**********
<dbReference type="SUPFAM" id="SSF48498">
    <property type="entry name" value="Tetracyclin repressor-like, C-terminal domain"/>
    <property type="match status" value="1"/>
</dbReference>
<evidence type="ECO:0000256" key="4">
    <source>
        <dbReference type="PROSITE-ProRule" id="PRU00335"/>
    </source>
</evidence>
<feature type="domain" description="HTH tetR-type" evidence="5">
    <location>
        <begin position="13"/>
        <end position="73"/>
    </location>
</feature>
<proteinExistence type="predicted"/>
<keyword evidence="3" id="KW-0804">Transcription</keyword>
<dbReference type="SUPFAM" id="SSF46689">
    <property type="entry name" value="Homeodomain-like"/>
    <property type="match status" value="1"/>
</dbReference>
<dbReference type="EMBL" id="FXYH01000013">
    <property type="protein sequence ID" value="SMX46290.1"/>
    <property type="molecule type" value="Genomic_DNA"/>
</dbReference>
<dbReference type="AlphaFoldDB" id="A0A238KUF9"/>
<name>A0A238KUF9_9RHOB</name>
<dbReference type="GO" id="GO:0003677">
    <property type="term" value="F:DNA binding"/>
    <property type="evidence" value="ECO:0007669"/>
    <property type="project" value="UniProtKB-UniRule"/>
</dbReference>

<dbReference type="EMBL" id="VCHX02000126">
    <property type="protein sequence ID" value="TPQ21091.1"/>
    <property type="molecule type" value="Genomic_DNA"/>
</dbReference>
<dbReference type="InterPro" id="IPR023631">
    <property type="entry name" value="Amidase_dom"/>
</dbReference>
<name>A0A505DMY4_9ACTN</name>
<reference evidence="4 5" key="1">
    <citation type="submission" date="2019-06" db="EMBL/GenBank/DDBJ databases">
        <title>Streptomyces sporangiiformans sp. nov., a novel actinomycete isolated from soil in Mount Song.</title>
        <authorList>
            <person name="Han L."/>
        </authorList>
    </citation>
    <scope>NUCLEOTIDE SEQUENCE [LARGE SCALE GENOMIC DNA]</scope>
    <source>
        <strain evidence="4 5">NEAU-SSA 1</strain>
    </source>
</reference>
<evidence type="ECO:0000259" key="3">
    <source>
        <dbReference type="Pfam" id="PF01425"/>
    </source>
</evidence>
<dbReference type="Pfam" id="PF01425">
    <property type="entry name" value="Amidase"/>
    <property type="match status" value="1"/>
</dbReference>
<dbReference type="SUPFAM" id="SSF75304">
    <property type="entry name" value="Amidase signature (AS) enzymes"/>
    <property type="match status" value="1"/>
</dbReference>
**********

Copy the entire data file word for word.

<dbReference type="SUPFAM" id="SSF48498">
    <property type="entry name" value="Tetracyclin repressor-like, C-terminal domain"/>
    <property type="match status" value="1"/>
</dbReference>
<evidence type="ECO:0000256" key="4">
    <source>
        <dbReference type="PROSITE-ProRule" id="PRU00335"/>
    </source>
</evidence>
<feature type="domain" description="HTH tetR-type" evidence="5">
    <location>
        <begin position="13"/>
        <end position="73"/>
    </location>
</feature>
<proteinExistence type="predicted"/>
<keyword evidence="3" id="KW-0804">Transcription</keyword>
<dbReference type="SUPFAM" id="SSF46689">
    <property type="entry name" value="Homeodomain-like"/>
    <property type="match status" value="1"/>
</dbReference>
<dbReference type="EMBL" id="FXYH01000013">
    <property type="protein sequence ID" value="SMX46290.1"/>
    <property type="molecule type" value="Genomic_DNA"/>
</dbReference>
<dbReference type="AlphaFoldDB" id="A0A238KUF9"/>
<name>A0A238KUF9_9RHOB</name>
<dbReference type="GO" id="GO:0003677">
    <property type="term" value="F:DNA binding"/>
    <property type="evidence" value="ECO:0007669"/>
    <property type="project" value="UniProtKB-UniRule"/>
</dbReference>

<dbReference type="EMBL" id="VCHX02000126">
    <property type="protein sequence ID" value="TPQ21091.1"/>
    <property type="molecule type" value="Genomic_DNA"/>
</dbReference>
<dbReference type="InterPro" id="IPR023631">
    <property type="entry name" value="Amidase_dom"/>
</dbReference>
<name>A0A505DMY4_9ACTN</name>
<reference evidence="4 5" key="1">
    <citation type="submission" date="2019-06" db="EMBL/GenBank/DDBJ databases">
        <title>Streptomyces sporangiiformans sp. nov., a novel actinomycete isolated from soil in Mount Song.</title>
        <authorList>
            <person name="Han L."/>
        </authorList>
    </citation>
    <scope>NUCLEOTIDE SEQUENCE [LARGE SCALE GENOMIC DNA]</scope>
    <source>
        <strain evidence="4 5">NEAU-SSA 1</strain>
    </source>
</reference>
<evidence type="ECO:0000259" key="3">
    <source>
        <dbReference type="Pfam" id="PF01425"/>
    </source>
</evidence>
<dbReference type="Pfam" id="PF01425">
    <property type="entry name" value="Amidase"/>
    <property type="match status" value="1"/>
</dbReference>
<dbReference type="SUPFAM" id="SSF75304">
    <property type="entry name" value="Amidase signature (AS) enzymes"/>
    <property type="match status" value="1"/>
</dbReference>